3. Mixed-use developments
In mixed-use developments with retail, residential and commercial accommodation, the operating costs for these different components of the development can vary significantly. For example, some operating costs related to retail are significantly higher than for commercial accommodation. So, beware outgoings that are recovered by averaging costs across the various property use categories – you may be paying a higher rate than you should be.
4. ‘Double dipping’
The classic over-claiming mechanism used by landlords to ‘double dip’ on outgoings relates to gross rental structures. This happens when a gross annual structured rent review is based on the CPI or fixed interest. Often these leases also have an outgoings increases recovery clause above the base year. This double dipping occurs because the gross base rental already includes a component for outgoings, which increases by the structured increase. And then, if the increases in outgoings are recovered on a pro-rata basis, there is in effect a ‘double dipping’ equivalent to the fixed rental increase. The correct approach should be to recover outgoings above the base year increased by the structured increase before the recovery clause is applied.
5. Capital works expenditure
This old classic is to simply treat capital expenditure spent in improving the property asset as an expense and, therefore, being able to claim it back via outgoings from tenants. Tenants should be aware that generally by the nature of most commercial lease agreements, the landlord will be responsible for structural elements, the base building and building services. Any non-maintenance expenditure on any of these aspects should not be claimed from tenants via outgoings.
6. Excessive management costs
Although it may be irritating to have to contribute to the management and supervision costs of buildings – particularly if their primary focus appears to be looking after the landlord’s interests – this is the norm in the industry. But, even more irritating are those management costs recovered from the tenants for the time, resources and expenses related to the marketing and leasing of vacant space in the building – surely an owner risk.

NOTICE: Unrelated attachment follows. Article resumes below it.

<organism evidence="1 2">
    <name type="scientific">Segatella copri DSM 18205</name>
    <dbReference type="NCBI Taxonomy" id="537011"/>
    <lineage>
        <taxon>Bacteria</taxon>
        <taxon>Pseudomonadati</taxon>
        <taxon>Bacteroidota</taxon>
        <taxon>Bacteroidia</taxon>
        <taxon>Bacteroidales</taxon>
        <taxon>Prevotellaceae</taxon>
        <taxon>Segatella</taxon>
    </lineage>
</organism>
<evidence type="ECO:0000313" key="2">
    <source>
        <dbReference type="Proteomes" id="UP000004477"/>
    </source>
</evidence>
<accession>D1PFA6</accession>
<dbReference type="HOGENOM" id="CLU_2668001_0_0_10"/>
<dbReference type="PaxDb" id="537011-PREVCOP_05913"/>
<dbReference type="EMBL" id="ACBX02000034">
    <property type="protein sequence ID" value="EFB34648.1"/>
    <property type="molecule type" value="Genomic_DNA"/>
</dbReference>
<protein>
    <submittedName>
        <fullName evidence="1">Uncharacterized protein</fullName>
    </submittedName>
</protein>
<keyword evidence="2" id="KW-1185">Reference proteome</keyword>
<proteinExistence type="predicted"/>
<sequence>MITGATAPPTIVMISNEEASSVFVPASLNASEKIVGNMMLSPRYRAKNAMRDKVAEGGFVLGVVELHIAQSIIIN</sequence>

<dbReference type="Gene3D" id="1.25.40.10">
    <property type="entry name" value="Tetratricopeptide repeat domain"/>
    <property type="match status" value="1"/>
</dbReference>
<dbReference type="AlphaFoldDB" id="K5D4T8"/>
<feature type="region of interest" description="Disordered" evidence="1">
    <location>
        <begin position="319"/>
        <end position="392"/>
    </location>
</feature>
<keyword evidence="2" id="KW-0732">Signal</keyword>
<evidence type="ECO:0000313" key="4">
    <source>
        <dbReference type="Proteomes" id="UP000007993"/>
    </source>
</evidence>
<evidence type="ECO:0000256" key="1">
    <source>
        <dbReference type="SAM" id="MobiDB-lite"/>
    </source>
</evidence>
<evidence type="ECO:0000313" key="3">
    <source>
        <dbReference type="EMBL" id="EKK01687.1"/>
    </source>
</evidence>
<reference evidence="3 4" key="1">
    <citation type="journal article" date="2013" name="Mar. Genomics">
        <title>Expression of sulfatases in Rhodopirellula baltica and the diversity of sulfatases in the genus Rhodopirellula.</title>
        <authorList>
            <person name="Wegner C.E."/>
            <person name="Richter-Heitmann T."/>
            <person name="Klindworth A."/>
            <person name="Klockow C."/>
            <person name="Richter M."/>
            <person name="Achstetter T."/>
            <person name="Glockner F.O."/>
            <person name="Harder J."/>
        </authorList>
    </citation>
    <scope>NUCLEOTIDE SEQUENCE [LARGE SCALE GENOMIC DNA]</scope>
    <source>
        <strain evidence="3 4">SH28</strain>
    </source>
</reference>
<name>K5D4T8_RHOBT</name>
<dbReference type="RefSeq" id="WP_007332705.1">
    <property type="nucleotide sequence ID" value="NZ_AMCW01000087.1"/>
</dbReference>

7. Base year date
It is convenient for landlords to have a common base year from which to calculate outgoing recoveries. The problem is that the base date may not coincide with the commencement of the lease agreement. If the base date is some significant period of months before the lease commencement, it may be a fairly short period into the lease agreement before the tenant is invoiced for their first outgoings recovery increase.
8. Interest costs
Interest charges on financing arrangements are related to the nature of capital used in purchasing the building and should not form part of outgoings. As such, tenants should be wary of landlords slipping these costs into the outgoings calculations.
9. Not appealing statutory costs
Some landlords are known to have the attitude that, because all statutory costs and increases are passed onto their tenants, it is not worth the time and trouble to appeal any statutory cost increases that result from increased land values. There should be an obligation on landlords to appeal such land value increases if it is evident that such increases are excessive. Tenants in their own right cannot appeal excessive land values, but have to bear the consequences of the landlord’s inaction via the outgoings recovery.
10. No independent audit increases
All outgoing recoveries should be audited annually before the landlord submits the increases claim. Too often, the increases are calculated by internal and not independent resources. Obviously, this is an issue if the landlord is less than honourable.
VIGILANCE IS VITAL
As with most aspects relating to lease agreements and ongoing occupancy in leased premises, outgoing recoveries by landlords from tenants are fraught with challenges for unsuspecting tenants. By being vigilant during lease negotiations and when it comes to ongoing outgoing invoicing by landlords, tenants should be able to avoid these ‘tricks’ and outgoing recoveries will be more reasonable.